Isabelle (Marine Vacth) is on summer vacation in the south of France when she takes up a relationship with Felix, a young German tourist. He is not her equal in any way, shape or form. She gives up her virginity to him, only to cast him aside days later. In the fall, back in Paris, we discover she’s set-up a website to accept appointments from men she will meet for sex. She is a pure professional, however this does not mean she’s immune to the effects of the sexual whims of the men that employ her. It is only with one regular client that she allows herself to experience any pleasure. That is until the unthinkable happens and the real world consequences of her decisions come crashing into her life.
Young & Beautiful is very French, and very self-indulgent, but that’s kind of the point as Francois Ozon’s exploration of the hubris of youth and burgeoning sexuality has its fair share of moments, diving us into this vapidly raw existence as we follow this young woman trying to find her identity.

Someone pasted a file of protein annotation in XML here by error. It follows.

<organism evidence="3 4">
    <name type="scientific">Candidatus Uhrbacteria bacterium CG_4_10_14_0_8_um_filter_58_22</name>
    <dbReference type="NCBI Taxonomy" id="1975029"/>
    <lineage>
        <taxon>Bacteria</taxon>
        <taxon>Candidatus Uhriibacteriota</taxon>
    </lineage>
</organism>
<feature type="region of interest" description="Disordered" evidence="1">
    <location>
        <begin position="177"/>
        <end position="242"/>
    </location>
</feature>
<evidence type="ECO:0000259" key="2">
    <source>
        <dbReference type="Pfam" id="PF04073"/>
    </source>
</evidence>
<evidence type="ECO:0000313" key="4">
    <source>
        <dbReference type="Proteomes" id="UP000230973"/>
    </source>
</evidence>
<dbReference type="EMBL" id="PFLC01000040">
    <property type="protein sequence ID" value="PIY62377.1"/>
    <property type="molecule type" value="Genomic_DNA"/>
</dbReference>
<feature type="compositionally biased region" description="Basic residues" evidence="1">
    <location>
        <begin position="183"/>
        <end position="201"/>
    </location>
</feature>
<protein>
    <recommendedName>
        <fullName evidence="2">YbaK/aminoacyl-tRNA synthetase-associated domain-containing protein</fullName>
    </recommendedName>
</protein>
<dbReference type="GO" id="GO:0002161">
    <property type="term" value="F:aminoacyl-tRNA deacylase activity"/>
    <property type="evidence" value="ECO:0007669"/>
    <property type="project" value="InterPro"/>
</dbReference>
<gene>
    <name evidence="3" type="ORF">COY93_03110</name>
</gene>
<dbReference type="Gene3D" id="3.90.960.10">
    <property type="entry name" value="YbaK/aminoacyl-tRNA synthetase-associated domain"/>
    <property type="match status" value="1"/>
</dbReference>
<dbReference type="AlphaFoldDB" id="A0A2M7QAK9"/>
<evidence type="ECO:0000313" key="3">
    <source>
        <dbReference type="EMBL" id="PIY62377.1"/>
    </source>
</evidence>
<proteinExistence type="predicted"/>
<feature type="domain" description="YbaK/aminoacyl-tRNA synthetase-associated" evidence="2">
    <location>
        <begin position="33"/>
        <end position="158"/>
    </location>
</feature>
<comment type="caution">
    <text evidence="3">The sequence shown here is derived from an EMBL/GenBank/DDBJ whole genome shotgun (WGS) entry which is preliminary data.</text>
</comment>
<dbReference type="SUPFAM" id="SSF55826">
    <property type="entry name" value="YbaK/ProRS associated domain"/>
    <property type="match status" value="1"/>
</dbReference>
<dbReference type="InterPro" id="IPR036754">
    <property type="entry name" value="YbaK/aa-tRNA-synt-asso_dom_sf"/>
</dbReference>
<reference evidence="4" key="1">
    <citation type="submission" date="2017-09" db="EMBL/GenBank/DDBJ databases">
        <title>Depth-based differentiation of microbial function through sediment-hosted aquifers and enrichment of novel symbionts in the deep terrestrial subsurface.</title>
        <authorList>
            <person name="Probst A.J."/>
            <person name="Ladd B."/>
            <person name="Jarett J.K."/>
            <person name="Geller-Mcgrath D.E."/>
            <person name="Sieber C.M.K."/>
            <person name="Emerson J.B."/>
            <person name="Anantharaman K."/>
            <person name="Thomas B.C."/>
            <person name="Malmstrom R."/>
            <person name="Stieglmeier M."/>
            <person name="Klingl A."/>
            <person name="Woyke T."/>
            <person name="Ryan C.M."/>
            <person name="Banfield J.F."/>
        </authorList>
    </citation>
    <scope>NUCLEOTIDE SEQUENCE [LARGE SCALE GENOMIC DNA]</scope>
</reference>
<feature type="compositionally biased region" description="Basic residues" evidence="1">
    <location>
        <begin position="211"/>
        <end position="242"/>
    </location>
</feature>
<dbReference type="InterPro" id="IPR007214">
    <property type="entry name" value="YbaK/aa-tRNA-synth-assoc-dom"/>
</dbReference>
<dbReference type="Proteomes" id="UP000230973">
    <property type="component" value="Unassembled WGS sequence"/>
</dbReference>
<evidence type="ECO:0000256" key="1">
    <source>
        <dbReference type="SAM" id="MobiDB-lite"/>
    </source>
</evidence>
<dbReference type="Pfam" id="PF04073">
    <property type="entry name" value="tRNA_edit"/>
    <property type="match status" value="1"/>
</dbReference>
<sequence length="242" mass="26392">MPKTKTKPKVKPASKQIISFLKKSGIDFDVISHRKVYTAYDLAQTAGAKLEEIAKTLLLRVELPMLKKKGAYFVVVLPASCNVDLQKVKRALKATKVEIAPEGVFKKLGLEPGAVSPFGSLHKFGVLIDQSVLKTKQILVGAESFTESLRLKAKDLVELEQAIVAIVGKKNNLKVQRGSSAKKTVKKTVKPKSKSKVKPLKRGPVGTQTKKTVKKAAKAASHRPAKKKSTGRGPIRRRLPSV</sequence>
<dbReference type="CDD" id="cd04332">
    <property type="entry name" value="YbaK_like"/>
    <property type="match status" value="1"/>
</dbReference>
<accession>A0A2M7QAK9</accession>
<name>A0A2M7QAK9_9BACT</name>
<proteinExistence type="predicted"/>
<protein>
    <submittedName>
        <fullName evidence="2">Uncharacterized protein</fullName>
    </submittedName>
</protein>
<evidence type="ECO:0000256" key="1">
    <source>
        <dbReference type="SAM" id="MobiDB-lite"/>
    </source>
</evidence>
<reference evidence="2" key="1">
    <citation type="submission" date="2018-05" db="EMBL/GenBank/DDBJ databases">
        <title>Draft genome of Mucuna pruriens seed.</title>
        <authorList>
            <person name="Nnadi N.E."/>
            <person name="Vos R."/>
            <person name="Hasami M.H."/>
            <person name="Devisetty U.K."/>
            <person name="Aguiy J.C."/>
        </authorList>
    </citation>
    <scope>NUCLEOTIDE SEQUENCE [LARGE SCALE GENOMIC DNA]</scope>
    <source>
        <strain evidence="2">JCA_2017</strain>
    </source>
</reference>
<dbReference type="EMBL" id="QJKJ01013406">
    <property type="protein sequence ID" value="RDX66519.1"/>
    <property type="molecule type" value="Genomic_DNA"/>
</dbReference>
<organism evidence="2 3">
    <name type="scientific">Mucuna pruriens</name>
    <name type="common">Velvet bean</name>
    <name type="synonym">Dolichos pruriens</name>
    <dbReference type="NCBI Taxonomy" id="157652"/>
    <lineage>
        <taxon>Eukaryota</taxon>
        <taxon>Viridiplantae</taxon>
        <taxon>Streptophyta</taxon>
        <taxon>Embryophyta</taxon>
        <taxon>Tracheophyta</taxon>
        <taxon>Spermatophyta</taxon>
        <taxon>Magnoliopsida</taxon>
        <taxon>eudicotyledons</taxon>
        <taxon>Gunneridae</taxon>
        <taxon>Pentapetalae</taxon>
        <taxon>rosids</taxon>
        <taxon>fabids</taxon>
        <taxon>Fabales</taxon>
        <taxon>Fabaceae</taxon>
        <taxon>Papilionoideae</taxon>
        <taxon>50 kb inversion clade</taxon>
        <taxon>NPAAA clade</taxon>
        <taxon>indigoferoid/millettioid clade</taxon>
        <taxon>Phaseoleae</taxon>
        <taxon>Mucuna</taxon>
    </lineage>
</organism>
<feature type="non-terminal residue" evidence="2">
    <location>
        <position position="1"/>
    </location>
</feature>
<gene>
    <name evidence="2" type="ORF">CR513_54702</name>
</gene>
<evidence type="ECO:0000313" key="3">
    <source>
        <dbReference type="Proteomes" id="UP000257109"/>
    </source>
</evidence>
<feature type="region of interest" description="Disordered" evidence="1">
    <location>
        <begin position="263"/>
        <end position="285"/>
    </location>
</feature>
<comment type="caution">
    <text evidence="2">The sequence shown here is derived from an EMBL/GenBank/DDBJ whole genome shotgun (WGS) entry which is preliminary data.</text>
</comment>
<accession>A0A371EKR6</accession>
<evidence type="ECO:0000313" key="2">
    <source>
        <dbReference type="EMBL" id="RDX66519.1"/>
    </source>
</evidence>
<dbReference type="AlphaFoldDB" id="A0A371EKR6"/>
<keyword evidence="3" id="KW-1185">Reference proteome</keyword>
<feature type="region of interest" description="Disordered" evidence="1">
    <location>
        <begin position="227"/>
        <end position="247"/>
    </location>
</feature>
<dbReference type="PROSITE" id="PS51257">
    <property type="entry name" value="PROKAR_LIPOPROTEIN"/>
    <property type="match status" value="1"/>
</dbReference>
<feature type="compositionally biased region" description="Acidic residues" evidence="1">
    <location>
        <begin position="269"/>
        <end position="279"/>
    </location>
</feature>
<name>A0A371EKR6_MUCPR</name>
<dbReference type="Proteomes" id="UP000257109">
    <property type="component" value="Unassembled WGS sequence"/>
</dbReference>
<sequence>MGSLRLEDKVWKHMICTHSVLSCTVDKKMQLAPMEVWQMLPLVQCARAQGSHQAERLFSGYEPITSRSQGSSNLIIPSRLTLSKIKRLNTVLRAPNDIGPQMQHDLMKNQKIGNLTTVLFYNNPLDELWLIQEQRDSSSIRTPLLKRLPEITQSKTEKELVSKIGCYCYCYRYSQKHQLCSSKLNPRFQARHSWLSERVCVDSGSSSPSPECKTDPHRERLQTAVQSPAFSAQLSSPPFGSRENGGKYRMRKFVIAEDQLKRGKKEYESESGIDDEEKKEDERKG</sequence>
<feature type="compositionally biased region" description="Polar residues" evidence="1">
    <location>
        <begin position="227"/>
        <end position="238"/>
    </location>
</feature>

Star Marine Vacth, in only her fourth on screen credit, delivers a powerful attention-getting performance as Isabelle. She simply commands the camera’s attention at every turn, as her smoldering self-discovery is something to behold.
Granted it’s not going to work for everyone, but Young & Beautiful unfurls a compelling tapestry that is hard to look away from.
Rating ***1/2 (out of 5 stars)
Sunday, September 15 at 6 p.m. at the TIFF Bell Lightbox
TIFF 2013 runs from September 5 – 15. For more information, visit tiff.net.
Top image: A scene from Young & Beautiful. Courtesy TIFF.